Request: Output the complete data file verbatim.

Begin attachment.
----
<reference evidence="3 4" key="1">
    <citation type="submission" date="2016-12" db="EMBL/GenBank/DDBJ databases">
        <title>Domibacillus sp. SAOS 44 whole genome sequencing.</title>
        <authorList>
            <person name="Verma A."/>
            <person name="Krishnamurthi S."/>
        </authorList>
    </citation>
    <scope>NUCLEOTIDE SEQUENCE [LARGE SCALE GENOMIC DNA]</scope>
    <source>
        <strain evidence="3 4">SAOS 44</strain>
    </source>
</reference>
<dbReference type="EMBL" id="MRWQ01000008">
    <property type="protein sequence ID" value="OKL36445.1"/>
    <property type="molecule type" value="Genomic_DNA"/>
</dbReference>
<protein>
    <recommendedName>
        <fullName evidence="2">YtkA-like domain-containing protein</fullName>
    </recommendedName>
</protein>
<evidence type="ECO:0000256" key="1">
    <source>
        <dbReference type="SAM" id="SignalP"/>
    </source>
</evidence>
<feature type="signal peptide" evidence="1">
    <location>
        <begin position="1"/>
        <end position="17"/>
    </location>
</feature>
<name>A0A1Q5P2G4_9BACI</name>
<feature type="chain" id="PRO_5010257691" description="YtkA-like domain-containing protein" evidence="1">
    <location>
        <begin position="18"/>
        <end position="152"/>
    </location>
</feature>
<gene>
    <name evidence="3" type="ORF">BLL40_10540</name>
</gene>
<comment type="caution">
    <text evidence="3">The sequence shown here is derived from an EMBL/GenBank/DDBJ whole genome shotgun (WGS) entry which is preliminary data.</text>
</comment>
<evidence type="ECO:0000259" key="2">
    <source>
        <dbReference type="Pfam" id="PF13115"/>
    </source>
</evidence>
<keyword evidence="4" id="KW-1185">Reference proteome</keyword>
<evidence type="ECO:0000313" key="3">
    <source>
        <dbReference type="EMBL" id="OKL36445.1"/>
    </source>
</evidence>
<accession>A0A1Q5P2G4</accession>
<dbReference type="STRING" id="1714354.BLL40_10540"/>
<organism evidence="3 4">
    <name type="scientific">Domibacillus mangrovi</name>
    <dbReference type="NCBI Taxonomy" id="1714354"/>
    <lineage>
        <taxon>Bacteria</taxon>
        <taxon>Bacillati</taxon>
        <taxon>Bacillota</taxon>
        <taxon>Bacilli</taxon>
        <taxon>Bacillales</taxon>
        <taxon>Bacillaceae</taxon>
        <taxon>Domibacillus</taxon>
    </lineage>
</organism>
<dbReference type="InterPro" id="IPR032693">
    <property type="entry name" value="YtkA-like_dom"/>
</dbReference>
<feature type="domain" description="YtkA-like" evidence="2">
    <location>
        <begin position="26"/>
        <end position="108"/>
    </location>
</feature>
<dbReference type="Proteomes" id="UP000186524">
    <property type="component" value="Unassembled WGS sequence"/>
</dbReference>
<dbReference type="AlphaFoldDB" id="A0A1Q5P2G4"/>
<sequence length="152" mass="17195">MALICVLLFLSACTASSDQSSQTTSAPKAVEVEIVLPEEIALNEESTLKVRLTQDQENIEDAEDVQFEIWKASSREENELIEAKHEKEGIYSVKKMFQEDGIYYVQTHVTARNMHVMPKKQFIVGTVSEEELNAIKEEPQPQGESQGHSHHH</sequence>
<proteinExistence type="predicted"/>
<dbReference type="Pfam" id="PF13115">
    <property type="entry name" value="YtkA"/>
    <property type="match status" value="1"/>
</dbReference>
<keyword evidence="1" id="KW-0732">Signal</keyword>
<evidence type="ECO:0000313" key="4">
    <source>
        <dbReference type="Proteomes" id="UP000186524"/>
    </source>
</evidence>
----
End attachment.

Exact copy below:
<reference evidence="3 4" key="1">
    <citation type="submission" date="2016-12" db="EMBL/GenBank/DDBJ databases">
        <title>Domibacillus sp. SAOS 44 whole genome sequencing.</title>
        <authorList>
            <person name="Verma A."/>
            <person name="Krishnamurthi S."/>
        </authorList>
    </citation>
    <scope>NUCLEOTIDE SEQUENCE [LARGE SCALE GENOMIC DNA]</scope>
    <source>
        <strain evidence="3 4">SAOS 44</strain>
    </source>
</reference>
<dbReference type="EMBL" id="MRWQ01000008">
    <property type="protein sequence ID" value="OKL36445.1"/>
    <property type="molecule type" value="Genomic_DNA"/>
</dbReference>
<protein>
    <recommendedName>
        <fullName evidence="2">YtkA-like domain-containing protein</fullName>
    </recommendedName>
</protein>
<evidence type="ECO:0000256" key="1">
    <source>
        <dbReference type="SAM" id="SignalP"/>
    </source>
</evidence>
<feature type="signal peptide" evidence="1">
    <location>
        <begin position="1"/>
        <end position="17"/>
    </location>
</feature>
<name>A0A1Q5P2G4_9BACI</name>
<feature type="chain" id="PRO_5010257691" description="YtkA-like domain-containing protein" evidence="1">
    <location>
        <begin position="18"/>
        <end position="152"/>
    </location>
</feature>
<gene>
    <name evidence="3" type="ORF">BLL40_10540</name>
</gene>
<comment type="caution">
    <text evidence="3">The sequence shown here is derived from an EMBL/GenBank/DDBJ whole genome shotgun (WGS) entry which is preliminary data.</text>
</comment>
<evidence type="ECO:0000259" key="2">
    <source>
        <dbReference type="Pfam" id="PF13115"/>
    </source>
</evidence>
<keyword evidence="4" id="KW-1185">Reference proteome</keyword>
<evidence type="ECO:0000313" key="3">
    <source>
        <dbReference type="EMBL" id="OKL36445.1"/>
    </source>
</evidence>
<accession>A0A1Q5P2G4</accession>
<dbReference type="STRING" id="1714354.BLL40_10540"/>
<organism evidence="3 4">
    <name type="scientific">Domibacillus mangrovi</name>
    <dbReference type="NCBI Taxonomy" id="1714354"/>
    <lineage>
        <taxon>Bacteria</taxon>
        <taxon>Bacillati</taxon>
        <taxon>Bacillota</taxon>
        <taxon>Bacilli</taxon>
        <taxon>Bacillales</taxon>
        <taxon>Bacillaceae</taxon>
        <taxon>Domibacillus</taxon>
    </lineage>
</organism>
<dbReference type="InterPro" id="IPR032693">
    <property type="entry name" value="YtkA-like_dom"/>
</dbReference>
<feature type="domain" description="YtkA-like" evidence="2">
    <location>
        <begin position="26"/>
        <end position="108"/>
    </location>
</feature>
<dbReference type="Proteomes" id="UP000186524">
    <property type="component" value="Unassembled WGS sequence"/>
</dbReference>
<dbReference type="AlphaFoldDB" id="A0A1Q5P2G4"/>
<sequence length="152" mass="17195">MALICVLLFLSACTASSDQSSQTTSAPKAVEVEIVLPEEIALNEESTLKVRLTQDQENIEDAEDVQFEIWKASSREENELIEAKHEKEGIYSVKKMFQEDGIYYVQTHVTARNMHVMPKKQFIVGTVSEEELNAIKEEPQPQGESQGHSHHH</sequence>
<proteinExistence type="predicted"/>
<dbReference type="Pfam" id="PF13115">
    <property type="entry name" value="YtkA"/>
    <property type="match status" value="1"/>
</dbReference>
<keyword evidence="1" id="KW-0732">Signal</keyword>
<evidence type="ECO:0000313" key="4">
    <source>
        <dbReference type="Proteomes" id="UP000186524"/>
    </source>
</evidence>